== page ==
The GroupWise 2014 Administration Model

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GroupWise 2014 introduces an entirely new administration model that will take some getting used to. First let’s look at the components that are involved in the new GroupWise 2014 Administrative Model.  They are:

  • GroupWise Admin Service
  • GroupWise Administrative Console
  • GroupWise Command Line Utilities
  • gwadmin-ipc
  • gwadminutil
  • gwcheck
  • Redesign of some GroupWise related directory structures

Now we will look at these components in more detail

The GroupWise Admin Service

In prior versions of GroupWise, administration was accomplished through ConsoleOne (or even NWAdmin or ad.exe if we go back far enough).  The administrator needed direct file access to a domain database in order to do domain level administration (configure system, create objects, perform directory maintenance), and also required direct file access to a post office database in order to perform post office or user level maintenance (run stand-alone GWChecks, document properties maintenance, etc.).

As ConsoleOne became deprecated in all other Novell products, largely being replaced by iManager, the need for direct file access kept GroupWise tied tightly to ConsoleOne.  The need to access databases directly made the idea of a web based tool very difficult to accomplish.

Enter HTTP REST (Representational State Transfer).  Now, the inner workings of REST go far beyond the scope of this guide.  However, in a nutshell, Novell’s implementation of REST for GroupWise 2014 allows instructions to be transmitted from the administrator’s web browser to the admin service of a GroupWise agent.  For writing instructions such as creating users, configuring links, defining Internet Addressing and the like, the connection by the Admin Console is to the “Admin Service Port” of the MTA.  For functions such as restarting an agent, the connection by the Admin Console is to the Admin Service Port for the POA or GWIA in question.  As you configure your GroupWise 2014 system, each agent will receive a unique “admin port”.  The default ports for a given agent are:

  • MTA: 9710
  • POA: 9711
  • GWIA: ____

Thus, in addition to needing to configure things such as the MTP and HTTP ports for an MTA, you will also need an Admin port.  The same goes for POAs and GWIAs.  Like all other ports on a server, you can opt to not use the default ports, but really only should change them if you have a conflict.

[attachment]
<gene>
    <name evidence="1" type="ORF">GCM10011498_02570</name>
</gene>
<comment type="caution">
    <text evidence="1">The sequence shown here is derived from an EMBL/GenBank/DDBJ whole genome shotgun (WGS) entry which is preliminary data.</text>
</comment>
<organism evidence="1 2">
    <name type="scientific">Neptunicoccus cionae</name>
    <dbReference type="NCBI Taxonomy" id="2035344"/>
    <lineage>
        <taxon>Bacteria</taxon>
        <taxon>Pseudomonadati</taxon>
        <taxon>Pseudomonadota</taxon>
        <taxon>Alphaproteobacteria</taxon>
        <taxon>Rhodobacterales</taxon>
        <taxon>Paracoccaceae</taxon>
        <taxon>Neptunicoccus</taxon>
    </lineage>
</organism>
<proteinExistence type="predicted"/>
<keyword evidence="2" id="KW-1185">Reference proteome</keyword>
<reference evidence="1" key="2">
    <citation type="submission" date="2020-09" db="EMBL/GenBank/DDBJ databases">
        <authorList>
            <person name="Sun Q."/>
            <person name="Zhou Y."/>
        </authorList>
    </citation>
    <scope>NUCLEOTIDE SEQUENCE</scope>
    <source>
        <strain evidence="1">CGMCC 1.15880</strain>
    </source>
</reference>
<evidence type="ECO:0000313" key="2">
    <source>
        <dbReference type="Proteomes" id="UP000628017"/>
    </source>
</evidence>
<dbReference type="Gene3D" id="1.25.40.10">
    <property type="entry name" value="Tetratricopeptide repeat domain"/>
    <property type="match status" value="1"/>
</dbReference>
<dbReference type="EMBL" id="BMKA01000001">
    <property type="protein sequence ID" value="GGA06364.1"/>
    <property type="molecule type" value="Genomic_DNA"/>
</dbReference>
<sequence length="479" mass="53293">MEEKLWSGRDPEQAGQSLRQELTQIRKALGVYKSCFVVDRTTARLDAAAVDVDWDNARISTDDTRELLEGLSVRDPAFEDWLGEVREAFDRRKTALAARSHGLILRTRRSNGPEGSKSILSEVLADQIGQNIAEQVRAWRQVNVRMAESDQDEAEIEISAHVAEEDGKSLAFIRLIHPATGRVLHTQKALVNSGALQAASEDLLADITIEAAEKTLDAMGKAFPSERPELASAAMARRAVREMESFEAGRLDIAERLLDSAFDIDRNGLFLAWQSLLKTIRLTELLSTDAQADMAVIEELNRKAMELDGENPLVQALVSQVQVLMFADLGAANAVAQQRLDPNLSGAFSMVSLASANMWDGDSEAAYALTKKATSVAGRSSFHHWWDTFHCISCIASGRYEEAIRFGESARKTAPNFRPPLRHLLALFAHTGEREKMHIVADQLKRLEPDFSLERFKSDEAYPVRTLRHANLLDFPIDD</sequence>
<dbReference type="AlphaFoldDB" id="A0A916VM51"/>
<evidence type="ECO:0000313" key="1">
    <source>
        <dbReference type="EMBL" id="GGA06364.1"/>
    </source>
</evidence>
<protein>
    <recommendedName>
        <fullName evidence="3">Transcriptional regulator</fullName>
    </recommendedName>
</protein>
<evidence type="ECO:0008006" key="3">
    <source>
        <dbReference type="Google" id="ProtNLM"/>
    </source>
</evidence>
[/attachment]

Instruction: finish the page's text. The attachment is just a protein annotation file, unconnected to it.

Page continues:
As an aside here, some administrators change the ports based on a wish to have more security.  I can appreciate that, but as a consultant, you make my job a lot harder if I come to work on your system and need a long list of ports to help me move around.  Given that up until now the actual instances of security breach based on attacking a GroupWise agent are negligible (personally, I’ve never heard of ANY, but never say never), this is really not necessary.

Thus, the GroupWise Admin Service gathers the configured Admin ports for the agents on a given server, and feeds this information into the Admin Console to effect a connection between the administrator’s web browser and the agents on the servers where the databases actually reside.  In this way, most GroupWise administration can be accomplished from any web browser that has access to the admin ports in question.  While it would be possible to nat through to these admin ports even from the Internet at large, it is recommended that sites use a VPN and LAN access for accessing GroupWise administration.

The GroupWise Administrative Console

ConsoleOne, be gone!  Music to some administrators’ ears no doubt!  And indeed, while Danita has played around a bit using ConsoleOne against a GroupWise 2014 domain, it is neither recommended nor supported by Novell.  Once your GroupWise domain is upgraded to GroupWise 2014, you should no longer use ConsoleOne to manage those domain’s objects.  In fact when you install the GroupWise 2014 “server” on a Linux server, the GroupWise administration snapins are removed from ConsoleOne on that server.  The Windows snapins stay, not because it’s okay to use them on Windows, but because GroupWise snapins are not registered as an “installed” program in Windows and cannot be removed automatically during the instalation.

Figure 2-1 shows the main GroupWise Administrative Console screen.
Insert screenshot of the 2014 Admin dashboard here

GroupWise Command Line Utilities







Redesign of some GroupWise related directory structures